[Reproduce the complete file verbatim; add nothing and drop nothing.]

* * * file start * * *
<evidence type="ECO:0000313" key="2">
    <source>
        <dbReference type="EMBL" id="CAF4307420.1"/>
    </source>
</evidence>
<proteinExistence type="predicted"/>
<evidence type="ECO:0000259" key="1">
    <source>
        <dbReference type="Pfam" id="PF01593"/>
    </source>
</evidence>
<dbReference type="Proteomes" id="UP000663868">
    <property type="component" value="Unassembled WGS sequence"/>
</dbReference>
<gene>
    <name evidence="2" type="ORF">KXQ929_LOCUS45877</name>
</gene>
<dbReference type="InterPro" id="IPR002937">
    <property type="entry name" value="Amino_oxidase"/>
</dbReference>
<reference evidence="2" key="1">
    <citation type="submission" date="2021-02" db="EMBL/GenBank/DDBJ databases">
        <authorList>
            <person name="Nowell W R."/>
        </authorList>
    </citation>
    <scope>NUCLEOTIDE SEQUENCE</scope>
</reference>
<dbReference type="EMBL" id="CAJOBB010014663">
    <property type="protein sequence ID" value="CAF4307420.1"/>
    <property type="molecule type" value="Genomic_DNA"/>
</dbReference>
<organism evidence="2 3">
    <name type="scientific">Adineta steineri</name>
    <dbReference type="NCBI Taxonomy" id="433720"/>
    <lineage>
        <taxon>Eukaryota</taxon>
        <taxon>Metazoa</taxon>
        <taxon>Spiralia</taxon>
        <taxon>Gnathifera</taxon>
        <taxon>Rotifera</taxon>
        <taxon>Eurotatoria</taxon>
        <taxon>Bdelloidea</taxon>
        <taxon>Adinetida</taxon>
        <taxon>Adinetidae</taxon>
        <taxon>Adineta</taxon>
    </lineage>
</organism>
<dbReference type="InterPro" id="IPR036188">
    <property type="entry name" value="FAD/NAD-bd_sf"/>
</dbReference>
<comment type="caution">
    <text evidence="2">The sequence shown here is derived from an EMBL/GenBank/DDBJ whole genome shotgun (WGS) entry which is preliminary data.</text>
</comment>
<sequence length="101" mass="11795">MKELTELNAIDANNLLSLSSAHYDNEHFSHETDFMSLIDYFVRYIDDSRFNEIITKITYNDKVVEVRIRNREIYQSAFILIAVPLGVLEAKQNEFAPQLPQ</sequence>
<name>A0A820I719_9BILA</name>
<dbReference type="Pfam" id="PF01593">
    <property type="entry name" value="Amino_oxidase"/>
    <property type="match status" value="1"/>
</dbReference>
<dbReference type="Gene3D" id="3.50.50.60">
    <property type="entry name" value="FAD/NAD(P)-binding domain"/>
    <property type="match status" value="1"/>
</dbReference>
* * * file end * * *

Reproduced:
<evidence type="ECO:0000313" key="2">
    <source>
        <dbReference type="EMBL" id="CAF4307420.1"/>
    </source>
</evidence>
<proteinExistence type="predicted"/>
<evidence type="ECO:0000259" key="1">
    <source>
        <dbReference type="Pfam" id="PF01593"/>
    </source>
</evidence>
<dbReference type="Proteomes" id="UP000663868">
    <property type="component" value="Unassembled WGS sequence"/>
</dbReference>
<gene>
    <name evidence="2" type="ORF">KXQ929_LOCUS45877</name>
</gene>
<dbReference type="InterPro" id="IPR002937">
    <property type="entry name" value="Amino_oxidase"/>
</dbReference>
<reference evidence="2" key="1">
    <citation type="submission" date="2021-02" db="EMBL/GenBank/DDBJ databases">
        <authorList>
            <person name="Nowell W R."/>
        </authorList>
    </citation>
    <scope>NUCLEOTIDE SEQUENCE</scope>
</reference>
<dbReference type="EMBL" id="CAJOBB010014663">
    <property type="protein sequence ID" value="CAF4307420.1"/>
    <property type="molecule type" value="Genomic_DNA"/>
</dbReference>
<organism evidence="2 3">
    <name type="scientific">Adineta steineri</name>
    <dbReference type="NCBI Taxonomy" id="433720"/>
    <lineage>
        <taxon>Eukaryota</taxon>
        <taxon>Metazoa</taxon>
        <taxon>Spiralia</taxon>
        <taxon>Gnathifera</taxon>
        <taxon>Rotifera</taxon>
        <taxon>Eurotatoria</taxon>
        <taxon>Bdelloidea</taxon>
        <taxon>Adinetida</taxon>
        <taxon>Adinetidae</taxon>
        <taxon>Adineta</taxon>
    </lineage>
</organism>
<dbReference type="InterPro" id="IPR036188">
    <property type="entry name" value="FAD/NAD-bd_sf"/>
</dbReference>
<comment type="caution">
    <text evidence="2">The sequence shown here is derived from an EMBL/GenBank/DDBJ whole genome shotgun (WGS) entry which is preliminary data.</text>
</comment>
<sequence length="101" mass="11795">MKELTELNAIDANNLLSLSSAHYDNEHFSHETDFMSLIDYFVRYIDDSRFNEIITKITYNDKVVEVRIRNREIYQSAFILIAVPLGVLEAKQNEFAPQLPQ</sequence>
<name>A0A820I719_9BILA</name>
<dbReference type="Pfam" id="PF01593">
    <property type="entry name" value="Amino_oxidase"/>
    <property type="match status" value="1"/>
</dbReference>
<dbReference type="Gene3D" id="3.50.50.60">
    <property type="entry name" value="FAD/NAD(P)-binding domain"/>
    <property type="match status" value="1"/>
</dbReference>